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By John R Hernandez@NDMH-2015



“Each year Americans consume tons of sugary products, sweeteners, synthetic by-products of just about anything that will produce that kick, that extra bump one needs to get from point A to point B. Maybe it’s getting through a hard day at work or getting started in the morning?  In nursing homes, mental institutions including half way houses, in prisons, and hospitals it has become the main stay; offered at times free of charge.

But how much does America consume, know, or care to know about its favorite pick-me-upper? Why with caffeine consumption at an all time high it’s interesting to note how often ‘headaches’ pop up in these studies as unwelcome side effects. Because, at least in my inquiries -headaches- would be the herring test, the canary in the cage, the red flag. But, why the headaches you ask? Because, I’m talking about your brain, your blood vessels, their circulation, what is impeding them from their normal processes?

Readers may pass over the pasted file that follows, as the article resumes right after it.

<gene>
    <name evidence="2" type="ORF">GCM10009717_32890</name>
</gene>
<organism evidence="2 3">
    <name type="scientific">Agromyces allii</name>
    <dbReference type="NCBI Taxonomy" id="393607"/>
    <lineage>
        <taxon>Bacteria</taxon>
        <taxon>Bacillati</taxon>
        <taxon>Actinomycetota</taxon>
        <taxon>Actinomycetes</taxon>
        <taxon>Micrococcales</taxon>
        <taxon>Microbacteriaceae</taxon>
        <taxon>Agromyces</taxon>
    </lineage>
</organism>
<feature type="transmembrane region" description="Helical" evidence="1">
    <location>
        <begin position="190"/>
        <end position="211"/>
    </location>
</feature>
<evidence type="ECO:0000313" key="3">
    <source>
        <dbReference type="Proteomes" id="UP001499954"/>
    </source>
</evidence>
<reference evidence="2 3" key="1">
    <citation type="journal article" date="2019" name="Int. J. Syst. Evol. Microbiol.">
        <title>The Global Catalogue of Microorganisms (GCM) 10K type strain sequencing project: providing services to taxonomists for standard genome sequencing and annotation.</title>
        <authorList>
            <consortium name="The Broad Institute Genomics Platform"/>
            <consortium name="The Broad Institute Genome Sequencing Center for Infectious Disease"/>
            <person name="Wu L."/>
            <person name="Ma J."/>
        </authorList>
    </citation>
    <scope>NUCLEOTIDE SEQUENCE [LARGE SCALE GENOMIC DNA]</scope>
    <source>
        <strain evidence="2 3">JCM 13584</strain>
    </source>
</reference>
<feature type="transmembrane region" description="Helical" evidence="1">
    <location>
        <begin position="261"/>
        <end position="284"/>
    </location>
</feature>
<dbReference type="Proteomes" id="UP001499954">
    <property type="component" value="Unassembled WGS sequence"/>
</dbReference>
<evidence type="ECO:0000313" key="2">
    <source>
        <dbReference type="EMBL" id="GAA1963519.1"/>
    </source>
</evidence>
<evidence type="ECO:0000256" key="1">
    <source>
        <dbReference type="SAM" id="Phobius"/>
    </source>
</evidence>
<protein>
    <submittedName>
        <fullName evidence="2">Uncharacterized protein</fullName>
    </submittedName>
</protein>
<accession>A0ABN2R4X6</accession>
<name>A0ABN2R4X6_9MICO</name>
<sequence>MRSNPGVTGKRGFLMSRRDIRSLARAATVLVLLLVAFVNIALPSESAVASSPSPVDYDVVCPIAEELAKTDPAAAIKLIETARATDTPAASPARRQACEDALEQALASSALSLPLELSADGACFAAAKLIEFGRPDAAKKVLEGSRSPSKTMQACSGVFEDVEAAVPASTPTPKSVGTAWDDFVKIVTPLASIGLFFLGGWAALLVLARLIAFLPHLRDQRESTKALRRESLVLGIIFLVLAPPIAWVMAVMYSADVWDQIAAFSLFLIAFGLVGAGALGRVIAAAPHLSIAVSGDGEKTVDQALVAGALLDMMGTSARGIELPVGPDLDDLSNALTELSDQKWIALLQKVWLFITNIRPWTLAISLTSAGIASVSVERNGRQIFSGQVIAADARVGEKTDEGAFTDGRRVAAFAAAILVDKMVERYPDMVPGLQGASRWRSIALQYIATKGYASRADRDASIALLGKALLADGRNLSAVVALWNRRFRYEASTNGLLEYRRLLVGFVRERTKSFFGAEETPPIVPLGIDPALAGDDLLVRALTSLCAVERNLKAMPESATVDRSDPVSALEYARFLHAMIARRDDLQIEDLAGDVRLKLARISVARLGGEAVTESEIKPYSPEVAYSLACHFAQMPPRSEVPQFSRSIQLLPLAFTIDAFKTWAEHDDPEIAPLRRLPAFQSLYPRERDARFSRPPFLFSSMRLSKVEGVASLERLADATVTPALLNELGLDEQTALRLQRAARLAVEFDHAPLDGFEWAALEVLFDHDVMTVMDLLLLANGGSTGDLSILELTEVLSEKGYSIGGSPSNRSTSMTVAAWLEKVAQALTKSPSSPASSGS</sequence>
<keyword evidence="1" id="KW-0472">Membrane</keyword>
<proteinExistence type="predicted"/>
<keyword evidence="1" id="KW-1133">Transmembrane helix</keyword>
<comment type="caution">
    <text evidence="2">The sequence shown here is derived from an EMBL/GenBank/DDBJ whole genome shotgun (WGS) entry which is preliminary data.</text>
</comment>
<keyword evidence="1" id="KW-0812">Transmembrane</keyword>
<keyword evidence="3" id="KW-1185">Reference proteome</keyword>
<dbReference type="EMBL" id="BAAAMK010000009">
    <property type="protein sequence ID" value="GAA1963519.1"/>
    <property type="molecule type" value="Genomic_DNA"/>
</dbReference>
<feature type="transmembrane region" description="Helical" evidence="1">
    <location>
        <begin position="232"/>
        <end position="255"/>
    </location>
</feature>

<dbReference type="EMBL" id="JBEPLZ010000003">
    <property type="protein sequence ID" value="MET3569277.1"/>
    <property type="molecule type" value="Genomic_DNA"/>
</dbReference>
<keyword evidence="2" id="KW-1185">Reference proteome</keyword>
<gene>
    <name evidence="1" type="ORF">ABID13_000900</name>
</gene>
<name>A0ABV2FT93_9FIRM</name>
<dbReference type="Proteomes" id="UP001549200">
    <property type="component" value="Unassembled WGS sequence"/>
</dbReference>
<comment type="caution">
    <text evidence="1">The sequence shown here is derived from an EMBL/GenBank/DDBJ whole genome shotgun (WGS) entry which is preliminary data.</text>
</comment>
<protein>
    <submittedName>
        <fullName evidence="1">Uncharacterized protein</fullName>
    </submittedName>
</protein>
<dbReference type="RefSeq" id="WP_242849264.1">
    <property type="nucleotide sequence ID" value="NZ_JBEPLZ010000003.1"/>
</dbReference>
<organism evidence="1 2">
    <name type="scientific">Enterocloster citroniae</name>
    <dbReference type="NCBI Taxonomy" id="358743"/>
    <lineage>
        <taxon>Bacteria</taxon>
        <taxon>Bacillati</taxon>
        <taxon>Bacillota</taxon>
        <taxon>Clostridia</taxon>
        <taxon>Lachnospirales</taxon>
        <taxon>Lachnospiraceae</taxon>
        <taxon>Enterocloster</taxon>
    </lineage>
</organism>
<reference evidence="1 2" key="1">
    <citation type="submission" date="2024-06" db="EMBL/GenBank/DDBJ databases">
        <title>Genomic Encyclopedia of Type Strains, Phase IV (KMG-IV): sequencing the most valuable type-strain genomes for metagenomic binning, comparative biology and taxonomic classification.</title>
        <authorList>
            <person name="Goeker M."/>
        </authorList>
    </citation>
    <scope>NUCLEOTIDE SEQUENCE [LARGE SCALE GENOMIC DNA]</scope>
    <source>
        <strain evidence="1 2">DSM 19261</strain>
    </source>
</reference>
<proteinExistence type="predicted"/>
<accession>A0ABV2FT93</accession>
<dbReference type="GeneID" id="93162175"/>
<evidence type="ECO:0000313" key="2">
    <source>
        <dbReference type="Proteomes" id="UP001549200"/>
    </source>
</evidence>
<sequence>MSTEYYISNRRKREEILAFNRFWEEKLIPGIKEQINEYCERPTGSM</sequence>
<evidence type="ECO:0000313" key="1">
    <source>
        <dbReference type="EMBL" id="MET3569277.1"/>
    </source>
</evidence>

What is the long term affect of caffeine on our arterial makeup? Obesity, insomnia, lethargy, sinus problems, Asthma symptoms, Anxiety and heart palpitations? Just to name a few! In their research, according to Jerry R. Mohrig, ‎Christina Noring Hammond, ‎Paul F. Schatz – 2002 – ‎Science. They have stated that Caffeine consumption and its use as a stimulant predates written history. Article found through; Modern Projects and Experiments in Organic Chemistry: ..

The title of this section is FOOD FOR THOUGHT and it is meant not just only as  a wake up call on the things we consume but, as a measuring rod for you to make your own decisions. Subjects here in this section vary by topic both pro and con from pollution, to tobacco, the fluids we consume to fruits, vegetables, and just about all things we entertain in our gastronomical fancy. Yes including moms dear and ages old recipes!

But beyond what we have found in our short and nimble studies on this topic today there are some scholarly thoughts I have entertained including those done by the following notable authors. Which expound on their research to include some federal work in this area titled.”JRH-NDMH 2015


Beverage caffeine intakes in the U.S.

By Diane C. Mitchell a,⇑ , Carol A. Knight b , Jon Hockenberry c , Robyn Teplansky c , Terryl J. Hartman